Not since the 1999 team has any American squad been willing to check its collective ego. You constantly hear about the rivalries between American golfers. You hear about them between European golfers as well, but they set it all aside when it comes to what is arguably the single biggest event in the game.
It all has to do with who is on the squad, and Azinger is the key.
The United States has through this weekend to solidify it's automatic qualifiers. Right now the top eight are Stewart Cink, Phil Mickelson, Kenny Perry, Jim Furyk, Anthony Kim, Justin Leonard, Boo Weekly and Steve Stricker.
You've got big-time pluses in guys like Kim and Weekly who are fresh faces and still have the desire to win, regardless of the paycheck. Leonard sank the miracle putt in 1999 that gave the U.S. the victory, so he knows what taking the Cup is all about. Perry skipped the British Open just so he could earn more Ryder Cup points in Milwaukee, so he wants to be there. Mickelson at least appears to care, but his desire at season's end is always a question mark, as Lefty typically turns his game off after the year's final major. Overall though, it certainly seems like a very solid top eight.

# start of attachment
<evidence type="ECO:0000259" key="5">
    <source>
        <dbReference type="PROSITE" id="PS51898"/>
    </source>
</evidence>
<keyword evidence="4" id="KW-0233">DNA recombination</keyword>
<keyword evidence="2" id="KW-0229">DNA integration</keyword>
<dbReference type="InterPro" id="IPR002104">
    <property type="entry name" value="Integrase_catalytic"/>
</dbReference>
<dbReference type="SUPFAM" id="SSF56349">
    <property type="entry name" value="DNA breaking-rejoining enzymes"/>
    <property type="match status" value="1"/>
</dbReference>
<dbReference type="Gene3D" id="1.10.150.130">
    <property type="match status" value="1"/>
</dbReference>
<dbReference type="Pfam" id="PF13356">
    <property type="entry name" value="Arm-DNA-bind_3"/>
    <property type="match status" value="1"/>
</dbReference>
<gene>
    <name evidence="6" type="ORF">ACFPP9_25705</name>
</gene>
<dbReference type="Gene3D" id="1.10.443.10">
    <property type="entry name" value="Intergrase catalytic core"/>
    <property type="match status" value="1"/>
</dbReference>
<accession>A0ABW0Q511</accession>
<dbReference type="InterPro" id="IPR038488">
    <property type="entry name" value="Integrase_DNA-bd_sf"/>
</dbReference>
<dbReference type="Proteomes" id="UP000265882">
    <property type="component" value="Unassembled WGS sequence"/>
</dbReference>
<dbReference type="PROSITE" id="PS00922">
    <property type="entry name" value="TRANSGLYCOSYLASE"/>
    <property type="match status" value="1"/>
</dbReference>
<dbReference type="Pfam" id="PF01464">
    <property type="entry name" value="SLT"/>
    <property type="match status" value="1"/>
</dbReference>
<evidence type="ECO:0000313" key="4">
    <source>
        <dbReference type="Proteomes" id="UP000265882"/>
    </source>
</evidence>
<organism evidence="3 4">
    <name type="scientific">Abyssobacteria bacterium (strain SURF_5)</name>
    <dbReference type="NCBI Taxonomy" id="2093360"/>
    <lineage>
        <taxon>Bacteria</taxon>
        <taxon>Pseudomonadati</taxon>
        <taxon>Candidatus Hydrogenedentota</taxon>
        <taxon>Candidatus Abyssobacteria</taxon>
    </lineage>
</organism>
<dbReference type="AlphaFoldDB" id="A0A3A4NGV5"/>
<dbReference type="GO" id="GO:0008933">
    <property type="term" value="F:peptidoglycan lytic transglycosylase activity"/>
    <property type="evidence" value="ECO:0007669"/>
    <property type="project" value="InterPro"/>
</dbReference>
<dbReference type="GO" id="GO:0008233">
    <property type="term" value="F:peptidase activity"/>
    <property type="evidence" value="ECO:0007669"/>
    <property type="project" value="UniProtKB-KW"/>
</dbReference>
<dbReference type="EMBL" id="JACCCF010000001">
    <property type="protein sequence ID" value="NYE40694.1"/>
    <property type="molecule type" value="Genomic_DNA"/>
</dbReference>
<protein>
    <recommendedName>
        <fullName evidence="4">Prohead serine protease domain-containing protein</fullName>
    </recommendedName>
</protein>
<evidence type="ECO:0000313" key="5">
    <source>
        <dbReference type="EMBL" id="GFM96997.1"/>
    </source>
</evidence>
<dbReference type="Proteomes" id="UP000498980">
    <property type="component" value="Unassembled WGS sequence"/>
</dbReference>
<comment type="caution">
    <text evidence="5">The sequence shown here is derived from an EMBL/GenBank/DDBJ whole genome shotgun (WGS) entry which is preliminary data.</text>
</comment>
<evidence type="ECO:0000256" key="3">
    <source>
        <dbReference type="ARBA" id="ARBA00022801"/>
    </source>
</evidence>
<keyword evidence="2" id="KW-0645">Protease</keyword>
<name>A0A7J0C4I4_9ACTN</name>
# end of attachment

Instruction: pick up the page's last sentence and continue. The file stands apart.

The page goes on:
Now for the captain's picks.
Since it's on U.S. soil, Azinger can't make the same mistake former captain Hal Sutton made back in 2004 when he said his picks weren't a popularity contest. That was the year Sutton passed on fan-favorite John Daly when Daly was playing the best golf of his life and was actually close to being an automatic qualifier. The U.S. lost, 18.5-9.5 in Michigan that year in what was probably one of the lamest displays of team golf in the history of the sport.
A popularity contest is exactly what it is. If you want home field advantage in full effect, pick the guys the crowd will go nuts for.
First off, Hunter Mahan can stay home. He doesn't want to be there. If Mahan doesn't automatically qualify and Azinger picks him, it would be the dumbest move in the history of the event.
If they don't automatically qualify, Azinger needs to take ninth-ranked Woody Austin and 12th-ranked Rocco Mediate.
Austin wants to play in this thing more than anything. So does Rocco. And guess what? The fans love them both, and they're playing the best golf of their careers. Zach Johnson is sitting pretty at No. 13, and would love to represent the stars and stripes. Sean O'Hair is another youngster playing well at No. 14.
Really, besides taking the two big fan-favorites in Mediate and Austin, Azinger can take anyone ranked in the top 25 and do alright.
Obviously, Azinger is waiting like the rest of us to see how the PGA Championship plays out. With any luck, a marquee American way down on the list (David Toms, Fred Couples, John Daly, David Duval, Davis Love III) will play out of his rear this weekend and give the U.S. captain the choice of taking another big name with a big draw to shake up Europe on American turf.
It's time for the U.S. to end the embarrassment. The top eight look good. If Azinger makes the right moves and takes full advantage of home field, the U.S. will finally win back some Ryder Cup pride.
E-mail B.J. Lisko at firstname.lastname@example.org